Main Features of Mixed Economy
Main Features of Mixed Economy
Having understood the meaning of mixed economy, we are now in a position to bring out the main features or characteristics of such an economy. It will also be clear from these characteristics how a mixed economy functions. The following are the main characteristics of a mixed economy:
(i) Co-existence of the Public and Private Sectors. The chief characteristic of a mixed economy is that in this economy both public as well as the private sector work mutually. They co-exist. Generally, the basic industries, the industries concerned with the production of defence equipment, atomic energy, engineering industries, etc., are put in the public sector. On the other hand, the consumer goods industries, small and cottage industries, agriculture, etc., are generally given to the private sector. It may be borne in mind that the government does not work against the private sector. On the contrary, the government helps and encourages the private sector by providing them several incentives and facilities so that the industries in the private sector are able to develop properly and make the country's economy efficient and strong.
(ii) Role of Price structure and Government Directives. Another characteristic of mixed economy is that it is operated both by the price system and government directives. So far as the public sector is apprehensive financial decisions linking to prices, manufacture and asset are made by the management or the system selected by the government. But the private sector in the mixed economy is operated by price-mechanism.
(iii) Government Regulation and Control of Private Sector. In a mixed economy, the administration implements required methods to control and control the private sector, so that it may work in the interest of the state rather than completely for profit making motives. For this purpose, it introduces the licensing system according "to which government approval or license is essential for setting up a factory. If the government considers that in a certain industry already there is excessive investment or excess capacity, no new licenses are issued for setting up factories in that industry. Licensing system is the instrument by which the government controls and regulates industrial investment and output. The government also controls and regulates the private sector through appropriate monetary and fiscal policies. For this purpose, the government gives rebates and tax concessions and credit facilities at low and reasonable rates so that the private entrepreneurs are induced to invest in those industrial lines.
(iv) Consumers Sovereignty Protected. In a mixed economy, the sovereignty of the consumers is protected. Like socialism, the mixed economy does not put an end to consumer's sovereignty. It is clear that in spite of some restrictions imposed by the government, the consumers are free to purchase the goods they like. It is their demand or preferences which guide production in the private sector.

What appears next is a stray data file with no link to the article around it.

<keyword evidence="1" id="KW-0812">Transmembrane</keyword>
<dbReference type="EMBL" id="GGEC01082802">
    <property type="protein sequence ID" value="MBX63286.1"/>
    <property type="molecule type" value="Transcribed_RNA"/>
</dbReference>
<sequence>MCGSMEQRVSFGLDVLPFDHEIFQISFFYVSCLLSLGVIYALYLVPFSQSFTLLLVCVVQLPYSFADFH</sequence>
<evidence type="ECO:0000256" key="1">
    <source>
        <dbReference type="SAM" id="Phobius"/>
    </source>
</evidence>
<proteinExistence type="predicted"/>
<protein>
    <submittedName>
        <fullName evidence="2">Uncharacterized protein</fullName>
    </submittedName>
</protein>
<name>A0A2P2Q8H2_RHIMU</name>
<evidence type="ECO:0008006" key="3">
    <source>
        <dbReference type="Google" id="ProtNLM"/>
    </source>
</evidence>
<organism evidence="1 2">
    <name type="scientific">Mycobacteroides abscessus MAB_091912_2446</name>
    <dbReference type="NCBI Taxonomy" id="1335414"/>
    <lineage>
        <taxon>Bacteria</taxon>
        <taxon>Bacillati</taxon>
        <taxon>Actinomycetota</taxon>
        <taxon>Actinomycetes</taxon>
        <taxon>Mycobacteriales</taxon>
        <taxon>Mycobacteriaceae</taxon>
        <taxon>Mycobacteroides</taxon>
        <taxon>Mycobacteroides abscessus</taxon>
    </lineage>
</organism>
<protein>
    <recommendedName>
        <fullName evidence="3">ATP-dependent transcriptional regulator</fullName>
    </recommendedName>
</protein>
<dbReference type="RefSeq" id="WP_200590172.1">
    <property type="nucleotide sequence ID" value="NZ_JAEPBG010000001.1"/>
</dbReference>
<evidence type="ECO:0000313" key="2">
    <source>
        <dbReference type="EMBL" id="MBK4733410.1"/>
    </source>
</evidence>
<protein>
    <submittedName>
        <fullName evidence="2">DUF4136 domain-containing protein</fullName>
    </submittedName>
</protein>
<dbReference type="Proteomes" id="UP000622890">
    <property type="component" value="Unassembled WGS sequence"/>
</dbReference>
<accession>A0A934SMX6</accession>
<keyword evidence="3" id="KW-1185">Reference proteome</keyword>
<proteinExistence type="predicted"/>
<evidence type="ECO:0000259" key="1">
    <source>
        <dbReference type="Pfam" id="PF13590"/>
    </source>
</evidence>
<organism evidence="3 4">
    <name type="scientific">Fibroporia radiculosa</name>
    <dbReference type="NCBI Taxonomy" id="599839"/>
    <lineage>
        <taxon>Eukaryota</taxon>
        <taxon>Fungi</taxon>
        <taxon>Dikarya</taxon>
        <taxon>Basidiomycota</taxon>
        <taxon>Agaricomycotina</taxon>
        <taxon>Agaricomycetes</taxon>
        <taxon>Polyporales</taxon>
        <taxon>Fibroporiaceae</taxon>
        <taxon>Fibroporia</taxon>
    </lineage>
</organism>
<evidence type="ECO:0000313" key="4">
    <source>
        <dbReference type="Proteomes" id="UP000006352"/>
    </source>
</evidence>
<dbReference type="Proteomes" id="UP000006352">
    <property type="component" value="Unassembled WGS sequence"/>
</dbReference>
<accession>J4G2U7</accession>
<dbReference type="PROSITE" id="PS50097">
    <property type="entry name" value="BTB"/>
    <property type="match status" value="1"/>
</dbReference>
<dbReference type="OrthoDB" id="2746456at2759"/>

(v) Government Protection of Labor. In a mixed economy, government protects the weaker sections of society especially labor. That is, it saves labor from abuse by the capitalists. In the developed countries, in the beginning of Industrial Revolution, the greed and selfishness of the factory owners inflicted untold hardships on male labor, women and children. Social conscience was roused on seeing the pitiful and miserable working and living conditions of such labor. The government realized its responsibility for protecting labor from exploitation by industrialists and factory owners.
(vi) Reduction of Economic Inequalities. Extreme inequalities of income reduce social welfare. Income inequality creates inequalities of opportunities for education and training in favor of high-income groups. The extreme inequalities of income create class distinctions and generate class-conflict which splits the whole society into two-warring camps—the rich and the poor or the 'haves' and the 'have-nots'. The rich exploit the poor. For this purpose, government levies progressive taxation, wealth tax, death duties, gift tax, etc. On the other hand, free education, free medical aid and old-age pensions, for the poor, stipends for poor students are some of the remedies adopted for distributing the extra income of the rich among the poor.
As a result of the above-mentioned measures which have been adopted by the governments of different countries like the U.S.A., the U.K., Norway and Sweden, inequalities of income and wealth have been some-what reduced. The Government of India also has decided to introduce a socialistic pattern of society and for that purpose reduce inequalities of income and wealth. This is a major objective of our Five-Year Plans. But so far the Government has not succeeded in achieving this desirable objective. In fact, it is said that in India economic inequalities have increased instead of decreasing in the planning era. The fruits of economic development are concentrating in the hands of a few rich people. Our Government is now fully seized of the problem of growing economic inequalities and it may be hoped that in future strong measures will be adopted for reducing economic inequalities. In this way, it will be fulfilling one of the main purposes of a mixed economy.
(vii) Control of Monopoly. In a mixed economy, the government tries to control and regulate monopolies. The monopolist uses his monopoly power to exploit the consumers. He fixes a price which is above the marginal cost of production and in this way reduces consumers' welfare. Such a price-output policy results in misallocation of productive sources of the society. Excessive profits made by monopolies result in accentuating economic inequalities in the country. Moreover, monopoly creates unemployment by reducing output and thus hampers-industrial growth.